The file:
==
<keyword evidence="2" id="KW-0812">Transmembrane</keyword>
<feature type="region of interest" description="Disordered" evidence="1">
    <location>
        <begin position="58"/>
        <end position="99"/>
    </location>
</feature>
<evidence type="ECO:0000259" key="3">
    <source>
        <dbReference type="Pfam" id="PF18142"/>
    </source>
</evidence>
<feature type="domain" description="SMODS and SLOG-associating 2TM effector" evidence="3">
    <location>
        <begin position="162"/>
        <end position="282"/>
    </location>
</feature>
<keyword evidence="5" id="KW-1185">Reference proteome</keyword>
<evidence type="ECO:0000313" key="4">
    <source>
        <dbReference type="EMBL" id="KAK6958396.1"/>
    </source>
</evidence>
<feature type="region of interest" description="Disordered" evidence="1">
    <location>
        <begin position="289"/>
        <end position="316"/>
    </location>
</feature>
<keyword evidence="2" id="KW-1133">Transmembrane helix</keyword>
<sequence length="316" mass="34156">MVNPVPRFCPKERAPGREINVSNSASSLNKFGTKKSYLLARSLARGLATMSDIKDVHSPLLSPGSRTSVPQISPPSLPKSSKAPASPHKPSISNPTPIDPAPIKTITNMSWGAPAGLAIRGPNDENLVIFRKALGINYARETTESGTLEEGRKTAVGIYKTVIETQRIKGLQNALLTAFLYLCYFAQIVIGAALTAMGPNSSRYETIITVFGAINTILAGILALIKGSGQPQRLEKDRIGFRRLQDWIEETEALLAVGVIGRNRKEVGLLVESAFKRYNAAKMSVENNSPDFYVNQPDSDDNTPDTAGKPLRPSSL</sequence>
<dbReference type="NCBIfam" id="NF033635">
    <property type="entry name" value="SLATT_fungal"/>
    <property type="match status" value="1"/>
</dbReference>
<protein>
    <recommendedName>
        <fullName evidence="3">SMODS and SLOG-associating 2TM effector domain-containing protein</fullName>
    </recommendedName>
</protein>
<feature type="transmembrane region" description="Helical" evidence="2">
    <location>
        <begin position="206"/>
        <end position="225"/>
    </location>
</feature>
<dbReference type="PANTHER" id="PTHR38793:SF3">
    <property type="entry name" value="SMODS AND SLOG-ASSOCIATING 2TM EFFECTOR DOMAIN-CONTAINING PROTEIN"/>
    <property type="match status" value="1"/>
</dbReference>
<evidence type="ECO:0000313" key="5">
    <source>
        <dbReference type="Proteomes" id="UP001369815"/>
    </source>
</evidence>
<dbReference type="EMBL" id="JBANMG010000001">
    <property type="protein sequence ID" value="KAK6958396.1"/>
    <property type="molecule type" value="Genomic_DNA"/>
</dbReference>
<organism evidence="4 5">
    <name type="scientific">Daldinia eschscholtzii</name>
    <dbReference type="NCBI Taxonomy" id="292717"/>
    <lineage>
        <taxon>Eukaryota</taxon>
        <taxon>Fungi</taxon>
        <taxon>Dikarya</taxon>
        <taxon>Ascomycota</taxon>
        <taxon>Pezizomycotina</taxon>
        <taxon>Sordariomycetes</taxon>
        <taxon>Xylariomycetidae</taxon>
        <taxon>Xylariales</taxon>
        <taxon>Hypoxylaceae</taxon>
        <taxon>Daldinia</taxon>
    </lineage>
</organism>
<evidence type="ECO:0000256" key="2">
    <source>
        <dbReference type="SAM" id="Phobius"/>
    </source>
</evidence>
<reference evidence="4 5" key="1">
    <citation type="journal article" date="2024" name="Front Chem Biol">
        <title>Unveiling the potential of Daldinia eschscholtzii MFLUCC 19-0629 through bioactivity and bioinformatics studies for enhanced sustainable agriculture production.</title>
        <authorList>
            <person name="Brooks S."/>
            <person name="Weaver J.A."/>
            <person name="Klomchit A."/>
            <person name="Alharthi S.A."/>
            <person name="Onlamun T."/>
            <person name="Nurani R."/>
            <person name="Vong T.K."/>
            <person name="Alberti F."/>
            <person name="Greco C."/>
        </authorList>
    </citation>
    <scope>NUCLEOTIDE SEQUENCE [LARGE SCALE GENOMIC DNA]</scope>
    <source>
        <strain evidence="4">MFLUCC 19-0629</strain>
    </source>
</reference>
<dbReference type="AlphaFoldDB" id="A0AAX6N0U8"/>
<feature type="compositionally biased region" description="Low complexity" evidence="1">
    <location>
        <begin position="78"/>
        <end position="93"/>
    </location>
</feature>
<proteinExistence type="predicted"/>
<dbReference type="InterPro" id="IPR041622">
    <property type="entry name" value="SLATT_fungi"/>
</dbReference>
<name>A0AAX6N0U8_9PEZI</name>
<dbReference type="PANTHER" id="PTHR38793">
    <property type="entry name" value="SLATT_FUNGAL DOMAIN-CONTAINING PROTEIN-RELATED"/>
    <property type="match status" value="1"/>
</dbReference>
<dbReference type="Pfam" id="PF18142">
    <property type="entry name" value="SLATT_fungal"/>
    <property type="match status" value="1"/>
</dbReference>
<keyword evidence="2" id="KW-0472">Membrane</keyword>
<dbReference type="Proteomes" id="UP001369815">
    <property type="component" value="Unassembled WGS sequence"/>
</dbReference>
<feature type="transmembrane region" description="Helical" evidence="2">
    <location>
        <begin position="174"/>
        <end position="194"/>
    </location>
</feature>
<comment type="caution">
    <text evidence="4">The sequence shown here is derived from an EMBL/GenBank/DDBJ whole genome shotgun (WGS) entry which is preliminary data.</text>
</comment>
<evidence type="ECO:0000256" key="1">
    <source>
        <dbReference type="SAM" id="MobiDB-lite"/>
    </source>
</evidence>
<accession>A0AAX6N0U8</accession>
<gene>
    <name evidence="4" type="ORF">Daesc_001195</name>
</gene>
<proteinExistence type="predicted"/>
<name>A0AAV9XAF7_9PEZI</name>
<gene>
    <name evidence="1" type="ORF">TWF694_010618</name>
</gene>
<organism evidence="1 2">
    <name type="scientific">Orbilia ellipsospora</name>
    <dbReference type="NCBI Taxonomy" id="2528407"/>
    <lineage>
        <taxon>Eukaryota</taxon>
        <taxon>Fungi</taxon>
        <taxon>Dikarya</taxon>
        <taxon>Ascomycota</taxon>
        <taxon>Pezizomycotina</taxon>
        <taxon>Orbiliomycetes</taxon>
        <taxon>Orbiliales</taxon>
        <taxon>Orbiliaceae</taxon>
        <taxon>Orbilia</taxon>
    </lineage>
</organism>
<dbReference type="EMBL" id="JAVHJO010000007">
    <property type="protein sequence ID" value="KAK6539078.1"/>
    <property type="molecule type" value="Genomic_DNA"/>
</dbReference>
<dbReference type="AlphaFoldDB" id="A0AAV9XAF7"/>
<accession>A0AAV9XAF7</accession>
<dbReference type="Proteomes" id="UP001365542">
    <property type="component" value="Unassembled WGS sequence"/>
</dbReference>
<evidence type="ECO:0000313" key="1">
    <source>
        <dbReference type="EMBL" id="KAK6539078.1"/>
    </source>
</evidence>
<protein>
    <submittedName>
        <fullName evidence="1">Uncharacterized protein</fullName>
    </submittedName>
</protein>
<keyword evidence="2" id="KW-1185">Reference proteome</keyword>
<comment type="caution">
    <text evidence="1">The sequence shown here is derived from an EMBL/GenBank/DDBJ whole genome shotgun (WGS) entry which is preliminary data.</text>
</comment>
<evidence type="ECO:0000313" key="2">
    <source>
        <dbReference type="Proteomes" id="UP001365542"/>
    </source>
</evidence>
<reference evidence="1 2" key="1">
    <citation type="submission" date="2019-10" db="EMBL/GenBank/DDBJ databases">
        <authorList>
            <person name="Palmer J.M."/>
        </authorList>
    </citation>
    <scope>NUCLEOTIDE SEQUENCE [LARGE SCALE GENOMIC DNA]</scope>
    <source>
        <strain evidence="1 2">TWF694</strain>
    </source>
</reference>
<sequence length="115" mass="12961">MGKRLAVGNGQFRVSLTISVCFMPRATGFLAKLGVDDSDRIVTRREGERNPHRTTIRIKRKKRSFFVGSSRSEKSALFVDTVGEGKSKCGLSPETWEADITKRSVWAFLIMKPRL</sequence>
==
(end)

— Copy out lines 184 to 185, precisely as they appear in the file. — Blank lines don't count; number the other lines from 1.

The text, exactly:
<comment type="caution">
    <text evidence="1">The sequence shown here is derived from an EMBL/GenBank/DDBJ whole genome shotgun (WGS) entry which is preliminary data.</text>